Eternity just here

Click here to listen to the audio recording of this 10-minute message. Or watch the YouTube video below, or read the text summary that follow.

Jesus goes up the mountain with Peter, James and John to pray (Luke 9:28-31). While he prays, the appearance of his face changes and his clothes become as bright as a lightning flash. And he is seen talking with Moses and Elijah, the great heroes of the Jewish community.

The boundary that separates the ordinary, daily, lived world that we inhabit from the world of the divine, of eternity, of spiritual beings, of God – that boundary is momentarily breached. It is like a dividing curtain has been pulled aside and we are given a glimpse into heaven itself.

These two worlds – the earthly finite world and the heavenly eternal world – are always touching, pressed right up against each other. Indeed, there are people crossing over from one to the other every minute, as they die.

The materialistic world view – that we believe in only what we can see and touch, measure and weigh – has become so prominent in the world today. Many people have given up any belief in a spiritual realm, in an afterlife, in God.

Luke tells us that Peter and his companions were very sleepy, but that when they became fully awake, they saw his glory (Luke 9:32). He emphasises this because we all know that when we sleep and dream, anything is possible. The rules of this material world do not apply when we are asleep. Had the disciples been ‘sleepy’ when they saw Jesus transfigure, we could put their story down to them just dreaming. But Luke emphasises this – they were fully awake – all of their critical, rational faculties, all of their empirical senses were fully active when they saw the glory of Jesus revealed.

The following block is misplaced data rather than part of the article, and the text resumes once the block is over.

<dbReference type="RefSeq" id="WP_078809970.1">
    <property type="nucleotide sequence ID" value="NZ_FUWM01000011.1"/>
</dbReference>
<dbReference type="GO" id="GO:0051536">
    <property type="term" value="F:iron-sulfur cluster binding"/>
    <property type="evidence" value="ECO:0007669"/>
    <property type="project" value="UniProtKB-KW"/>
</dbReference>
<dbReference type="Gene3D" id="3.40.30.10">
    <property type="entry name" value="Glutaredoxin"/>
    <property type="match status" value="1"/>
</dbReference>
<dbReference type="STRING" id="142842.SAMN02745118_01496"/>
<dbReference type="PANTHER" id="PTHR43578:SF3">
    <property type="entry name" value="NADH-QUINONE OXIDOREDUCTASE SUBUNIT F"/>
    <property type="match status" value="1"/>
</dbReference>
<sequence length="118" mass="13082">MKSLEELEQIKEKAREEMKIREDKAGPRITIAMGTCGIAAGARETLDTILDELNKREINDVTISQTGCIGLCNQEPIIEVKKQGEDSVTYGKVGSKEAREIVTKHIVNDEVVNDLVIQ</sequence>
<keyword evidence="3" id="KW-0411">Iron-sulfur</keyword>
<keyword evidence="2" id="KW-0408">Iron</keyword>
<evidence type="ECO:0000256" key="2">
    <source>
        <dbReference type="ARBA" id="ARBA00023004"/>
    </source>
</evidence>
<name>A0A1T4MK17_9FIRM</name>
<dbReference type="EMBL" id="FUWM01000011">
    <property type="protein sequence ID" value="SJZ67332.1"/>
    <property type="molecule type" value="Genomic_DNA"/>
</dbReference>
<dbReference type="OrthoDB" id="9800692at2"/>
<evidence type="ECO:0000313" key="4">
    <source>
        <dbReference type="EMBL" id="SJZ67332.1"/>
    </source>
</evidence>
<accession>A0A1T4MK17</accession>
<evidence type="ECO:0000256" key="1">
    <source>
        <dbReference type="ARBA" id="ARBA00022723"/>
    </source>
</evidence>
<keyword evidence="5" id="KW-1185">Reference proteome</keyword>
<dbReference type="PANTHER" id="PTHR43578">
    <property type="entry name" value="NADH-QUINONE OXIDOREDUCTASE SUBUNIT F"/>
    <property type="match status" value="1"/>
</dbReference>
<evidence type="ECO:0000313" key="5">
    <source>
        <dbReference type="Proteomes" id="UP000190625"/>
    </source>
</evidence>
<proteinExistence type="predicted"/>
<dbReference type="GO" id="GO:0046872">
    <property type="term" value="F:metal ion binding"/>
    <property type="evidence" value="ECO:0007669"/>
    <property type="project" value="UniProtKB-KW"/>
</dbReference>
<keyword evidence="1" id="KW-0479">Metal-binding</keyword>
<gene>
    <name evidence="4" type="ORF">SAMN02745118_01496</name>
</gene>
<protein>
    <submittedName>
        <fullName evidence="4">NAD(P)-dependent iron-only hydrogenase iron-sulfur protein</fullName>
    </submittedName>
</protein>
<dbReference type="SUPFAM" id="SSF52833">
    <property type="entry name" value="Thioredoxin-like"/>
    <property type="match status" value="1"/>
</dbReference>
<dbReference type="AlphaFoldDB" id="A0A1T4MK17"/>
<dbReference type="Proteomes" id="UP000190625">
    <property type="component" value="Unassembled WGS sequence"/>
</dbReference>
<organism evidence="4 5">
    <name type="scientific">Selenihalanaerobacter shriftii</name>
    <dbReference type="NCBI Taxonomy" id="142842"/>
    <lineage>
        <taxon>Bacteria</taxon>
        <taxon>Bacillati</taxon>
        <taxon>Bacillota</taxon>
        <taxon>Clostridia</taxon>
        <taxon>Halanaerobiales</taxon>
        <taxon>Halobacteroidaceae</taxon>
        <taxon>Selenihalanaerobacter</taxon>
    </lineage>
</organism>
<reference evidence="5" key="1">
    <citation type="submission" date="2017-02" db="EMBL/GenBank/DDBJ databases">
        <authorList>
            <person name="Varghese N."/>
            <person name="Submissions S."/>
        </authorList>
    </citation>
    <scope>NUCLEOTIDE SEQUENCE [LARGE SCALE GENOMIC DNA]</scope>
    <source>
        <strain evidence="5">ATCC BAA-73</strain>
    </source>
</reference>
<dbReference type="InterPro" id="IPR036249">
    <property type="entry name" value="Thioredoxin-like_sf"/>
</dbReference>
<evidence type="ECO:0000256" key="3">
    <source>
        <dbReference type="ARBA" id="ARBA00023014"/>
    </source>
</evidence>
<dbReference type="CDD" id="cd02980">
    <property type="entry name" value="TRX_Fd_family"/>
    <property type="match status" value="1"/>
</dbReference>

How wonderful it would be if we were all fully awake so that we too could perceive the eternal that is just here.

2020.08.06_Saint_Catherines_TransfigurationFeatured image of the apse mosaic of the Transfiguration scene from St. Catherine monastery in Sinai, available here. This is the oldest known image of the transfiguration, dating to AD 565-6.

Visit this website to learn more about this piece of art, as well as other artists’ depictions of the transfiguration: http://tamedcynic.org/the-transfiguration-through-art/

5 thoughts on “Eternity just here

  1. edingight says:

    I love it. We don’t preach on this seminal moment nearly enough. So glad that you have.

    m

    Sent from my iPad

    >

    Liked by 1 person

  2. Thanks Michael. There are some theologians who regard this as Jesus’ greatest miracle. I’m not sure I agree with them – I think his incarnation and resurrection are his greatest miracles – but I do agree that this a unique and crucial moment of self-revelation that speaks to the immanence of God. Glad you enjoyed it. Much love, Adrian

    Like

  3. joanhill41gmailcom says:

    https://reflectionsofgodslove.com/2020/08/06/eternity-just-here/

    Hi , Lynn, I found this message so apt for these strange times that we are living in and so helpful. I hope you enjoy it too.

    We had some rain on Thursday and today is a perfect beach day, washed clean and sparkling.

    Lots of love J

    On Thu, 6 Aug 2020 at 8:18 am, Reflections of God’s Love wrote:

    > Adrian van Breda posted: “Click here to listen to the audio recording of > this 10-minute message. Or watch the YouTube video below, or read the text > summary that follow. Jesus goes up the mountain with Peter, James and John > to pray (Luke 9:28-31). While he prays, the appearance ” >

    Liked by 1 person

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